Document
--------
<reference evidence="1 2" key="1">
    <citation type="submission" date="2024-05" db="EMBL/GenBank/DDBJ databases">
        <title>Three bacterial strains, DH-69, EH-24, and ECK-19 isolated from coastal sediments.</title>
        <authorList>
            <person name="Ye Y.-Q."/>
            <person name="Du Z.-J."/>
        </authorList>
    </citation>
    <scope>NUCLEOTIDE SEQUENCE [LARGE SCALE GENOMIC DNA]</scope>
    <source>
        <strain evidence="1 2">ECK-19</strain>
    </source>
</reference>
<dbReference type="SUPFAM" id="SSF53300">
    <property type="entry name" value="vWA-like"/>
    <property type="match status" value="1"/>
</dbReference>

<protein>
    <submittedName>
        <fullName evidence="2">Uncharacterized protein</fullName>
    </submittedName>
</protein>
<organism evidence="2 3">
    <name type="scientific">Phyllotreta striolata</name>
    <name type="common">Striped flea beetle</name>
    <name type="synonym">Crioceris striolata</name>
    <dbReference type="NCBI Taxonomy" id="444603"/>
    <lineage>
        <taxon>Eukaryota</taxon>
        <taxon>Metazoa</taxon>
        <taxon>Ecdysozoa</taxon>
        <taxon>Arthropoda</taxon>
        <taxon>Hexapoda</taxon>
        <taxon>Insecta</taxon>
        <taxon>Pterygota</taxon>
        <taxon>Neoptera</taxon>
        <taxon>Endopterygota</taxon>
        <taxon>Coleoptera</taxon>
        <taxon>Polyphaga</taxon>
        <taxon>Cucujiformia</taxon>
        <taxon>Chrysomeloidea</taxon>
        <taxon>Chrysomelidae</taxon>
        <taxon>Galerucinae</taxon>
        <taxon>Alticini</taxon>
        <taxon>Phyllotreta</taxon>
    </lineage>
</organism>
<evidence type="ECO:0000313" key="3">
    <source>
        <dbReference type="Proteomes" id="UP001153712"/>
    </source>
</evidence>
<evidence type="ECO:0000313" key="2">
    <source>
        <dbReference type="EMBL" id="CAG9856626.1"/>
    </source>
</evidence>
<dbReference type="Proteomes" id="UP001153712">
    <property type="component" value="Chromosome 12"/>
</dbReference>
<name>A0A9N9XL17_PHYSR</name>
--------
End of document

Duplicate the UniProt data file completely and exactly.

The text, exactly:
<reference evidence="1 2" key="1">
    <citation type="submission" date="2024-05" db="EMBL/GenBank/DDBJ databases">
        <title>Three bacterial strains, DH-69, EH-24, and ECK-19 isolated from coastal sediments.</title>
        <authorList>
            <person name="Ye Y.-Q."/>
            <person name="Du Z.-J."/>
        </authorList>
    </citation>
    <scope>NUCLEOTIDE SEQUENCE [LARGE SCALE GENOMIC DNA]</scope>
    <source>
        <strain evidence="1 2">ECK-19</strain>
    </source>
</reference>
<dbReference type="SUPFAM" id="SSF53300">
    <property type="entry name" value="vWA-like"/>
    <property type="match status" value="1"/>
</dbReference>

<protein>
    <submittedName>
        <fullName evidence="2">Uncharacterized protein</fullName>
    </submittedName>
</protein>
<organism evidence="2 3">
    <name type="scientific">Phyllotreta striolata</name>
    <name type="common">Striped flea beetle</name>
    <name type="synonym">Crioceris striolata</name>
    <dbReference type="NCBI Taxonomy" id="444603"/>
    <lineage>
        <taxon>Eukaryota</taxon>
        <taxon>Metazoa</taxon>
        <taxon>Ecdysozoa</taxon>
        <taxon>Arthropoda</taxon>
        <taxon>Hexapoda</taxon>
        <taxon>Insecta</taxon>
        <taxon>Pterygota</taxon>
        <taxon>Neoptera</taxon>
        <taxon>Endopterygota</taxon>
        <taxon>Coleoptera</taxon>
        <taxon>Polyphaga</taxon>
        <taxon>Cucujiformia</taxon>
        <taxon>Chrysomeloidea</taxon>
        <taxon>Chrysomelidae</taxon>
        <taxon>Galerucinae</taxon>
        <taxon>Alticini</taxon>
        <taxon>Phyllotreta</taxon>
    </lineage>
</organism>
<evidence type="ECO:0000313" key="3">
    <source>
        <dbReference type="Proteomes" id="UP001153712"/>
    </source>
</evidence>
<evidence type="ECO:0000313" key="2">
    <source>
        <dbReference type="EMBL" id="CAG9856626.1"/>
    </source>
</evidence>
<dbReference type="Proteomes" id="UP001153712">
    <property type="component" value="Chromosome 12"/>
</dbReference>
<name>A0A9N9XL17_PHYSR</name>